Reply this comment
  18. Bob
    Bob 12 May, 2012, 23:19

    I hope you’re right, Mr. Bub. I really do. But in 1970 a corrupt governor put cronies on useless boards and in 2012 it’s still happening. I hope you are right and things will be different in 2032. Who knows, maybe there will be no Colliefornia then.

    Reply this comment
  19. Beelzebub
    Beelzebub 12 May, 2012, 23:50

    “I hope you are right and things will be different in 2032”

    Bob, things will either be different or California will only be talked about in the history books – sort of like the Island of Atlantis. 😉

    Reply this comment
  20. Katherine Sutherland, MD
    Katherine Sutherland, MD 7 June, 2012, 20:34

    The comments that have been made are all political in nature. What about the health consequences of this proposition? By putting her MD behind her statements, it suggested to voters that “doctors” do not favor the proposition. With few exceptions, practitioners in the health field favor this proposition. It would result in people stopping smoking or not starting in the first place which is a great benefit to them and to society who pays much of the bills. I am sorely disappointed that a fellow physician used the weight of her medical degree to support the big tobacco agenda at the expense of people’s health. I don’t feel she belongs on a state health board if she doesn’t put the health of the people of our state first.

    Reply this comment
  21. Michael J. McFadden
    Michael J. McFadden 19 June, 2012, 03:23

    Dr. Sutherland, are YOU “using the weight of [your] medical degree” to support a tax that would likely greatly increase the easy availability of cheap black marketed cigarettes to children by vendors who’ll never worry about ID? Why?

    As for society paying “much of the bills” for smokers, I would suggest you read a little more in the area. Google the phrase “apocryphal tobacco executive” and read my “Taxes, Costs, and the MSA” and feel free to offer any specific, substantive criticisms you might have. I promise I won’t mind, and I’ll try to stop back to respond. You might also want to check out the NY Times article on Pieter van Baal’s research on the subject. Google the following combination of words to see that:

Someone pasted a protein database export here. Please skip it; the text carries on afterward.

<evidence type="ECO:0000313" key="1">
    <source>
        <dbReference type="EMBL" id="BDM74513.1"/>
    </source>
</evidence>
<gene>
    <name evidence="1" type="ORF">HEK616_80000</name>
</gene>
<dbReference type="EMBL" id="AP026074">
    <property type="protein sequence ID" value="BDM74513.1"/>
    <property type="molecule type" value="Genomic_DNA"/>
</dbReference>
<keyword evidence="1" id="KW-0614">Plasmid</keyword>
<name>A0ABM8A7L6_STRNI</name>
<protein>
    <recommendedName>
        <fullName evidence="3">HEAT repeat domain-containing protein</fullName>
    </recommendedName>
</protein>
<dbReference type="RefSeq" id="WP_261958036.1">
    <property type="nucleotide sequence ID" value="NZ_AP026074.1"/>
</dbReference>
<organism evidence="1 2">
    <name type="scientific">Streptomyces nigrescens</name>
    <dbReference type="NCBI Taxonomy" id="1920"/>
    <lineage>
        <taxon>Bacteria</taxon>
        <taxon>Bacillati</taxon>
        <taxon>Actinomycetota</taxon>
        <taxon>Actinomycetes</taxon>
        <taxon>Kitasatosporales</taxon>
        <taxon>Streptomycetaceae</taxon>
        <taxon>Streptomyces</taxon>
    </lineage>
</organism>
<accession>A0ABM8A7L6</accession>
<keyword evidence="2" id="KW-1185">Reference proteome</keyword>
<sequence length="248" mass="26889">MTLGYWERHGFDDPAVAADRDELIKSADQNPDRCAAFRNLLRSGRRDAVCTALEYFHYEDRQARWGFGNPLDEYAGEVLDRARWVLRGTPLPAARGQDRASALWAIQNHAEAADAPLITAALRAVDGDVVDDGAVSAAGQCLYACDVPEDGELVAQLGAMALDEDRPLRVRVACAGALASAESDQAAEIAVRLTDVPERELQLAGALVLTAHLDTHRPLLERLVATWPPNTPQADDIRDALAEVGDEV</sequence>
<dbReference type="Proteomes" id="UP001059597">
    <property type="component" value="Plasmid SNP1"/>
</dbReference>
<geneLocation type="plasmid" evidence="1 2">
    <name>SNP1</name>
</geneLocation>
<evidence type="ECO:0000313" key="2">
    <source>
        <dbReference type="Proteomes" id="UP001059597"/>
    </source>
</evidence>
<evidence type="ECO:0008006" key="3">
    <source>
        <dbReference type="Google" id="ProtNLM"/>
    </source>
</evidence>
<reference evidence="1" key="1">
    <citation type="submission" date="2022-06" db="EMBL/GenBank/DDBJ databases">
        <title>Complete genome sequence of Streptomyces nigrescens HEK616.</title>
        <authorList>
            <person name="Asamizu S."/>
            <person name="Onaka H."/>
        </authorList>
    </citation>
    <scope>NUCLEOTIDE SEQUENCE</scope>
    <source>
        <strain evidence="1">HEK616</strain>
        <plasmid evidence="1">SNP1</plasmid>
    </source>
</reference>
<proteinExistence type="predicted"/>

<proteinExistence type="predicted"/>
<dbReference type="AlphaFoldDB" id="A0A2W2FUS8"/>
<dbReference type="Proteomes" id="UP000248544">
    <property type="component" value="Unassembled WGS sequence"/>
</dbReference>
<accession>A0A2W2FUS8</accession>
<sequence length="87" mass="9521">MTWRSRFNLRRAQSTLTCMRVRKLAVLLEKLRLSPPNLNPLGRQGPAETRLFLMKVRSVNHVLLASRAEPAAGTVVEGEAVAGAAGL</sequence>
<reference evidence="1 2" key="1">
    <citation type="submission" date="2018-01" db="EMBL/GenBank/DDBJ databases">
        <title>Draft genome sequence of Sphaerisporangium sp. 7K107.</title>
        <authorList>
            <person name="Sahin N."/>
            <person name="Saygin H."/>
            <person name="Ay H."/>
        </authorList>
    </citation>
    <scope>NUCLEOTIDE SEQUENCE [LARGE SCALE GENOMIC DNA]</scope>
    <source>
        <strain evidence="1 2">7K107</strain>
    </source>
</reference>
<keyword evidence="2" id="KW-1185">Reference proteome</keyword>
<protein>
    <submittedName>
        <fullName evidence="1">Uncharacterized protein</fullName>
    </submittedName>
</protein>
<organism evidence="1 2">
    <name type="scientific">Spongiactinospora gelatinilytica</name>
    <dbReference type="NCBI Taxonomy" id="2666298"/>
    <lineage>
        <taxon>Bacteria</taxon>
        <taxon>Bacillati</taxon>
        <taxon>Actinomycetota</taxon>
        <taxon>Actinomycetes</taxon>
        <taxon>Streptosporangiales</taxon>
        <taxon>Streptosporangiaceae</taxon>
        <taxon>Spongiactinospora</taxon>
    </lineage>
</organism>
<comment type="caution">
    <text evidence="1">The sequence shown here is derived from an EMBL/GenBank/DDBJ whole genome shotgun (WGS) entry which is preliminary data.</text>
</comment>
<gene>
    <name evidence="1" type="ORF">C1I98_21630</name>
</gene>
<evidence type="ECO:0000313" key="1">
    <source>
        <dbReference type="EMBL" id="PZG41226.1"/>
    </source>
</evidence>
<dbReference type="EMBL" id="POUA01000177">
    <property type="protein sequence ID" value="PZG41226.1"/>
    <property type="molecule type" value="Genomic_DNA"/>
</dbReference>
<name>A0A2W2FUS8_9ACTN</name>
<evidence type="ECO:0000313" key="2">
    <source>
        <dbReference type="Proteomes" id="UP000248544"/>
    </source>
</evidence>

pieter van baal $371,000 nytimes

    Michael J. McFadden,
    Author of “Dissecting Antismokers’ Brains”

    Reply this comment
  22. Michael J. McFadden
    Michael J. McFadden 19 June, 2012, 09:15

    In addition: Beelzebub, you wrote, “I mean, she HAD to know what was going to happen when did did this. She is a medical doctor and I assume that there’s are a few marbles inside her skull.”

    Assuming that she believed what she said, perhaps she also believed that stating the truth about an issue might be considered acceptable behavior. Would she have had the same problem if she’d appeared in an ad and expressed a political opinion on the opposite side of this issue? Should all the medical personnel who appeared in various ads to express political opinions on the other side be fired from their positions as well?

    As I just noted in my previous post, it could well be argued that those in support of 29 were hoping to increase the profits of cigarette smuggling and help make sure that cigarettes would be more available to children, so firing them all might make some sense, true?

    Fair is fair, right?

    – MJM

    Reply this comment